Editorial Comments -
Laurie Hutzler, a convert to Catholicism, is a writer and a consultant who helps writers, filmmakers and the television programming creators around the world. The drama of the 2008 US presidential elections continue to dominate the news coverage over the past weeks. So, we thought it would be fun to introduce an article she wrote that describes the difference in the personalities of two of the main characters invilved in this primetime spectacle.
The American Election Drama:
Two Character Types Contending for U.S. President
By Laurie H. Hutzler
A candidate’s Character Type determines how he or she believes the world works and how the candidate defines his or her role in the world as a leader. Clinton and Obama each have a unique and contradictory philosophy.
Nine Character Type analysis works because it is drawn from real life and real people, and from how people actually clash in ordinary and extraordinary circumstances. For example--
Although candidates may try to massage their message based on polls and trends, a character’s fundamental understanding of the world and leadership does not change. If you look at how a candidate frames the issues, what slogan the candidate picks and the major themes in a candidate’s speeches, his or her Character Type becomes clear.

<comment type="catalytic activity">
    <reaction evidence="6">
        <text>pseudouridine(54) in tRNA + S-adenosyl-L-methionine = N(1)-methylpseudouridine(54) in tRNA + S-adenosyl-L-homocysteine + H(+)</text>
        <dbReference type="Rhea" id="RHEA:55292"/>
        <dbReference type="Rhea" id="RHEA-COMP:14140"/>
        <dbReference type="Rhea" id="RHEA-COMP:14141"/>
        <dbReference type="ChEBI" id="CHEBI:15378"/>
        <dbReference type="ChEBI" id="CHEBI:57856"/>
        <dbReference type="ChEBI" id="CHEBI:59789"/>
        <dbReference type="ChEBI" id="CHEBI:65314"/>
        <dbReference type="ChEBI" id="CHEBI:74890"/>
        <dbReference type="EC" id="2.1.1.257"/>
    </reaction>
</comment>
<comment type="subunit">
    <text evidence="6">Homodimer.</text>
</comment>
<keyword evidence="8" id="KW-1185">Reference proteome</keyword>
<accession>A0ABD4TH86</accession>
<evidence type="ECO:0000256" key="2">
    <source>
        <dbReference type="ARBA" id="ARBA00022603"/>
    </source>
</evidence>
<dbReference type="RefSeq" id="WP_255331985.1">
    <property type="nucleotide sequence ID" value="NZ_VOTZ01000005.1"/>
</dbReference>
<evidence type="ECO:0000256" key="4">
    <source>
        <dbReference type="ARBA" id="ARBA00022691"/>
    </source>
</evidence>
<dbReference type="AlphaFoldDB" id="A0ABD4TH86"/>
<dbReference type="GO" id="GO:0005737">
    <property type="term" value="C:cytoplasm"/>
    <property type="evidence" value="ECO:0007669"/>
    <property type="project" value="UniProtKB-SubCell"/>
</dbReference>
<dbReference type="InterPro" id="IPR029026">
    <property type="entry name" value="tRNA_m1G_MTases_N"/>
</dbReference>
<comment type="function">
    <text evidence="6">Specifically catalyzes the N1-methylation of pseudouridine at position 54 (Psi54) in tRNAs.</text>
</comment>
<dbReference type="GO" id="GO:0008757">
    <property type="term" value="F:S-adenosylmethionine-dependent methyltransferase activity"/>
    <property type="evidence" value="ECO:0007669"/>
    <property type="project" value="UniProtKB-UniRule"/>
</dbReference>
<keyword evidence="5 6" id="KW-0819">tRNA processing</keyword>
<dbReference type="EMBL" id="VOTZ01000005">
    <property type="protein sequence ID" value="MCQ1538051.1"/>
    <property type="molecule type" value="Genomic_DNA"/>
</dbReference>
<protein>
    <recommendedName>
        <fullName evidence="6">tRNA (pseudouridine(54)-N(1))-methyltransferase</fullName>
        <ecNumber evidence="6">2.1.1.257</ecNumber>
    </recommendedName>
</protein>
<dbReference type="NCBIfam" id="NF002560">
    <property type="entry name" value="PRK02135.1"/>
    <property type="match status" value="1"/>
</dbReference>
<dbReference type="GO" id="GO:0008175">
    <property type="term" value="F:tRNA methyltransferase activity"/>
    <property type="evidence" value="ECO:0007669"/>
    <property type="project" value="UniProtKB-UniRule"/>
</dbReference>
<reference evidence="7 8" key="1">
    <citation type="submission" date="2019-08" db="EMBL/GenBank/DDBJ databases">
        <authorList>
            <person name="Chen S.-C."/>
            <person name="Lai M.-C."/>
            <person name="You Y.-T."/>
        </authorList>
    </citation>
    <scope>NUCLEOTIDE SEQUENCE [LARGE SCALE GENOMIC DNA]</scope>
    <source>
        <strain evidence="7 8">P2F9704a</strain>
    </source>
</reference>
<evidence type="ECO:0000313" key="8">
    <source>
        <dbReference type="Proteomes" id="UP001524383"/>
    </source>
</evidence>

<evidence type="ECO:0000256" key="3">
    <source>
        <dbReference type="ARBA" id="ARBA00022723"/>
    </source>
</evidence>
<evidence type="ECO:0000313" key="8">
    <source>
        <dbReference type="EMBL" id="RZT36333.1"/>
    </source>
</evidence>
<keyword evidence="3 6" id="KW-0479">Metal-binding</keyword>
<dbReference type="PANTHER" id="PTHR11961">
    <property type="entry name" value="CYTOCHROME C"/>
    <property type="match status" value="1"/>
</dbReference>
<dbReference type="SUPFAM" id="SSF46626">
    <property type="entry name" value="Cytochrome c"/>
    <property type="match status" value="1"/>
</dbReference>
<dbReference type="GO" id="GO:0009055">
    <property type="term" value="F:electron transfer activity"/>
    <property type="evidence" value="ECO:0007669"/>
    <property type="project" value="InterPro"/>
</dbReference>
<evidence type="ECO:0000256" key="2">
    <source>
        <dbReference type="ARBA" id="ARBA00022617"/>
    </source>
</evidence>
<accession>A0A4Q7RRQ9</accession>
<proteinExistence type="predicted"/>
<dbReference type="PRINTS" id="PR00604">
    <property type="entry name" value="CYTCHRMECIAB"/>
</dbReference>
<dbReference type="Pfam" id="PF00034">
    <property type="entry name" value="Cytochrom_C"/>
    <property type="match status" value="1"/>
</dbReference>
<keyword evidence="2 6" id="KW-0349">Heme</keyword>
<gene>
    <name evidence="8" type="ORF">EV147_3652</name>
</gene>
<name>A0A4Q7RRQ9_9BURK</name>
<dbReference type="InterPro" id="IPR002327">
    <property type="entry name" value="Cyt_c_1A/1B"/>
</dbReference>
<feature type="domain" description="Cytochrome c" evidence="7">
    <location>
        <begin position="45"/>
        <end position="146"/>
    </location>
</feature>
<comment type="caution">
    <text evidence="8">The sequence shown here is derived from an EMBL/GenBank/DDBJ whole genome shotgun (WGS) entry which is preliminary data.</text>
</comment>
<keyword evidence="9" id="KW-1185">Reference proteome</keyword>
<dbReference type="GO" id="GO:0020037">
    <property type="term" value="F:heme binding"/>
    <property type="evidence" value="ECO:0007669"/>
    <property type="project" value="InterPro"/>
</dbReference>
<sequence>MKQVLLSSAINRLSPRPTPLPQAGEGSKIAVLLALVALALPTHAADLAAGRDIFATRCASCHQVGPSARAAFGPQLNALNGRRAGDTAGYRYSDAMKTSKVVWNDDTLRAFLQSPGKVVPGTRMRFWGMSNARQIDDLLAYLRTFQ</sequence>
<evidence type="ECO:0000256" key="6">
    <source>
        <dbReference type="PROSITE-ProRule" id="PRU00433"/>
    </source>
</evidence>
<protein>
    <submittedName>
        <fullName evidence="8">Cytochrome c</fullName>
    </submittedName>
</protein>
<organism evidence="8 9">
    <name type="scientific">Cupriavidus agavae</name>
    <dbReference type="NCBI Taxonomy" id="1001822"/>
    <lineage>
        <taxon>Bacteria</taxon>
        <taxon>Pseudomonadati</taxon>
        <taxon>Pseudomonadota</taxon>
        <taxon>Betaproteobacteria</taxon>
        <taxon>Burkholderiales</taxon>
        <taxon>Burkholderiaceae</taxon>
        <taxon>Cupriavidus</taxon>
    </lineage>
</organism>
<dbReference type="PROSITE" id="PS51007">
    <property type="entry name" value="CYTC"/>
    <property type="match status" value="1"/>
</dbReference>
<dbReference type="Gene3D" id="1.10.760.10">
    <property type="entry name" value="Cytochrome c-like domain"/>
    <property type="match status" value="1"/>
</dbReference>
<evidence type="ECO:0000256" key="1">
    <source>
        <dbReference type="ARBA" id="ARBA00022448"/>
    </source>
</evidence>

No Character Type is inherently good or bad, an excellent leader or a poor one; but each is profoundly different from the others. Each sees different challenges, opportunities and threats and each views the world and his or her role as a leader from a unique perspective.
First we’ll take a snapshot view and then look at each candidate in more depth.
Political Slogans and Keywords
As a Character Log Line
Barack Obama: “I’m asking you to believe.” The words Obama and others use to describe his campaign are: hope, inspiration, unity, belief and common ground. When he is criticized, his opponents often use words like naïve, inexperienced, fairytale or dreamer.
These keywords are used to describe or deride a Power of Imagination character.
Hilary Clinton: “Ready for change. Ready to lead.” The words Clinton and others use to describe her campaign are: best choice, experienced, tough, knowledgeable and backbone. When she is criticized her opponents often use words like: steely, strident, scowling, dull and uncompromising.